Constable possessed a vey unique and rustic style for the period in which he painted, with the observer clearly viewing uneven and broken brushstrokes on the canvas. He often painted small dabs of paint, which he would later paint over with lighter touches, giving the impression of illuminating light. One painting that clearly shows this artistic style to its fullest is that of the Seascape Study with Rain Cloud from 1824. This was painted while he was staying in Brighton and the dark applied brush strokes are clearly delisting the dark and brooding sea.
He was also very much known for his painting of rainbows. Two of his many paintings that have rainbows as central themes include the Cottage at East Bergholt and Salisbury Cathedral from the Meadows.
Constable's fresh and honest technique of painting completely revolutionised the art world and opened the doors for many future artists. He inspired fellow artists such as Delacroix and Géricault, as wellas well as artists working in the French Barbizon School of Art. The French impressionist movement of the nineteenth century was also greatly influenced by his style and unique talent and take on the world.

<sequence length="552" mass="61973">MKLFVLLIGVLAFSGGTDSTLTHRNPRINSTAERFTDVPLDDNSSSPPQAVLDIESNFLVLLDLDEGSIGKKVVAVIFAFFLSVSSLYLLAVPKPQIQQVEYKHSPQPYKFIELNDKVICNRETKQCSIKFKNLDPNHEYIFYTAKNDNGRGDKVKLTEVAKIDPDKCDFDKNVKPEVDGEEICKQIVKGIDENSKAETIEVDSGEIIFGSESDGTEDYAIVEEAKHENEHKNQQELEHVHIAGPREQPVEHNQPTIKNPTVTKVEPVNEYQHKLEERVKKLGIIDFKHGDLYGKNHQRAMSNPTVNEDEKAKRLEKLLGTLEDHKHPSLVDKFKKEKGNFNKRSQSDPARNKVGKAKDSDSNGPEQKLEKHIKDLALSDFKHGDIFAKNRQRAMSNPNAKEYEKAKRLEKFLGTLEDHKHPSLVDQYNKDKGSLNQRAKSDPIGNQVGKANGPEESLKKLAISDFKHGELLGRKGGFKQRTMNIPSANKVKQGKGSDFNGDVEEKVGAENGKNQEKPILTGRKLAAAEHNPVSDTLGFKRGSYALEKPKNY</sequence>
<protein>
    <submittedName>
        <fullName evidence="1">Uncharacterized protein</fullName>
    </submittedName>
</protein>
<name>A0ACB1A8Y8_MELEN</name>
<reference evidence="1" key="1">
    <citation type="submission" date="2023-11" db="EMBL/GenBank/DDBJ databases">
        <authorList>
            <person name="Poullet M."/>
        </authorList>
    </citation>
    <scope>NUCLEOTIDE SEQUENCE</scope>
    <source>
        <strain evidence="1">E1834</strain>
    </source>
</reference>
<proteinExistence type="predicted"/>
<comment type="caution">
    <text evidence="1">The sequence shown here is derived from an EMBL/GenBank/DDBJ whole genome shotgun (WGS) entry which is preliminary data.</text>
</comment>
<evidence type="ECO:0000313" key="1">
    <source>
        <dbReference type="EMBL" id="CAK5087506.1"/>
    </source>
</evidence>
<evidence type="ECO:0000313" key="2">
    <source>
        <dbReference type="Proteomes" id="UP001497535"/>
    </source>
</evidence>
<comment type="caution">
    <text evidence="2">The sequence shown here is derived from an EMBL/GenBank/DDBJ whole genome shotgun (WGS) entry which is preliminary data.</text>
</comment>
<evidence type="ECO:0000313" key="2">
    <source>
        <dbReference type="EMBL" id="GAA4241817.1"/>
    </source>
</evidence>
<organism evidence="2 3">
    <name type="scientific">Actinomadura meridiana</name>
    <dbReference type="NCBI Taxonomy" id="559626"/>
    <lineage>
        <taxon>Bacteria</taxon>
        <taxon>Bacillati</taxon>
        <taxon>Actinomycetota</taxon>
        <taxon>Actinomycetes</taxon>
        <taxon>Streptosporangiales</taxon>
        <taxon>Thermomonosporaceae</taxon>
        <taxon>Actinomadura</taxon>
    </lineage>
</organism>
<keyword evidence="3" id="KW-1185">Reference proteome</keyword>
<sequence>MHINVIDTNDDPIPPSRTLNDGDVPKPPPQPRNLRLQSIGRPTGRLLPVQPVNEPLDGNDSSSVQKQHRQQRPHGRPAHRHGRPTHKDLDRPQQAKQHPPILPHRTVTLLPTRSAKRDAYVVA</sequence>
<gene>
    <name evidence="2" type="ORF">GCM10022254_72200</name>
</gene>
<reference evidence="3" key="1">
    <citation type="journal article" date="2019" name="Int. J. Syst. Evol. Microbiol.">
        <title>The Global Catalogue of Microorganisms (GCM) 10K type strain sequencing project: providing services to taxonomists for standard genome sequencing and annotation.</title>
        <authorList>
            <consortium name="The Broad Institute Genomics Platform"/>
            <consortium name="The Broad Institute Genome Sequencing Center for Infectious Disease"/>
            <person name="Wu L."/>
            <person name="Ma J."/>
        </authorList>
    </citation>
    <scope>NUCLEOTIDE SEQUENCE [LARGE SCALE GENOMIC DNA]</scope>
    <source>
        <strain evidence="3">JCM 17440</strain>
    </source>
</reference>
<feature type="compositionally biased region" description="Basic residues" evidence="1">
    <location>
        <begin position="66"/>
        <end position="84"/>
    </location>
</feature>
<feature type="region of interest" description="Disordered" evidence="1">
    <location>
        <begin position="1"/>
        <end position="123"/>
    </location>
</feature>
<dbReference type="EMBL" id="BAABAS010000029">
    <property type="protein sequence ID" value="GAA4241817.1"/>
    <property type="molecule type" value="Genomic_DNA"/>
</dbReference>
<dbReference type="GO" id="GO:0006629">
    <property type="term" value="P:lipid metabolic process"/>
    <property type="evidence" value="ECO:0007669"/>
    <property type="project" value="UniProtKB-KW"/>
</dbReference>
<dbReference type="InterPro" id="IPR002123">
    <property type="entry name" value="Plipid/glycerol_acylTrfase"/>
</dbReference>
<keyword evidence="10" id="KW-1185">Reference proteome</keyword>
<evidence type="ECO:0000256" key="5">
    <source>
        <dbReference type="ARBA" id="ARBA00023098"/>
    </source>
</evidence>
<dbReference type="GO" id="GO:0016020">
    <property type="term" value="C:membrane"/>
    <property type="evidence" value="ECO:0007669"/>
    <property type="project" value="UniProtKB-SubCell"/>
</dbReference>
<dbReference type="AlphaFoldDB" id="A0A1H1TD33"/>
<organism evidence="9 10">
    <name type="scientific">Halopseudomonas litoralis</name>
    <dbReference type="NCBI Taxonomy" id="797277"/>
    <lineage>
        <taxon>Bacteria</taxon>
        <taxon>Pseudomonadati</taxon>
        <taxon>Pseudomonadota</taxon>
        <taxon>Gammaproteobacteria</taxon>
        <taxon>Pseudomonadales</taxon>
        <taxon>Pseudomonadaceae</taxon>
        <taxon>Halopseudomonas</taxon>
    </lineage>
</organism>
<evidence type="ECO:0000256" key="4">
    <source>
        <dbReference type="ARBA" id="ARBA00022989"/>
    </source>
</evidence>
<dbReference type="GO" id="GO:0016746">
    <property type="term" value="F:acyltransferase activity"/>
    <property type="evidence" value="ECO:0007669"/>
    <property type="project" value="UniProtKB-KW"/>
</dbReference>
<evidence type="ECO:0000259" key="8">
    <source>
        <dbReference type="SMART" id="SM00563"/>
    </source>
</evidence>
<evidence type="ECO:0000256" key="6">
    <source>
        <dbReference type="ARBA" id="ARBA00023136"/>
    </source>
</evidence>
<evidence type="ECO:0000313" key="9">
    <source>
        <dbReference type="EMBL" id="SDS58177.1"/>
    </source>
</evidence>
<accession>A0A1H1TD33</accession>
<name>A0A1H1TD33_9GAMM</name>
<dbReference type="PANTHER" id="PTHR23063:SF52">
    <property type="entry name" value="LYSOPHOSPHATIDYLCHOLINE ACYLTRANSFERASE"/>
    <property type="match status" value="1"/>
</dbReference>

Constable's most famous works include Wivenhoe Park, that he painted in 1816; Dedham Vale, that was painted in 1802 and of course, The Hay Wain from 1821. Although incredibly popular and well known today, Constable failed to become financially comfortable from his art. It was only at the age of 52 that he became a member of the Royal Academy. His work was heartily accepted and well known in France, which is where he sold must of his paintings. It was Constable and his style of art that inspired the formation of the Barbizon School of Art.
Tom Gurney in an art history expert. He received a BSc (Hons) degree from Salford University, UK, and has also studied famous artists and art movements for over 20 years. Tom has also published a number of books related to art history and continues to contribute to a number of different art websites. You can read more on Tom Gurney here.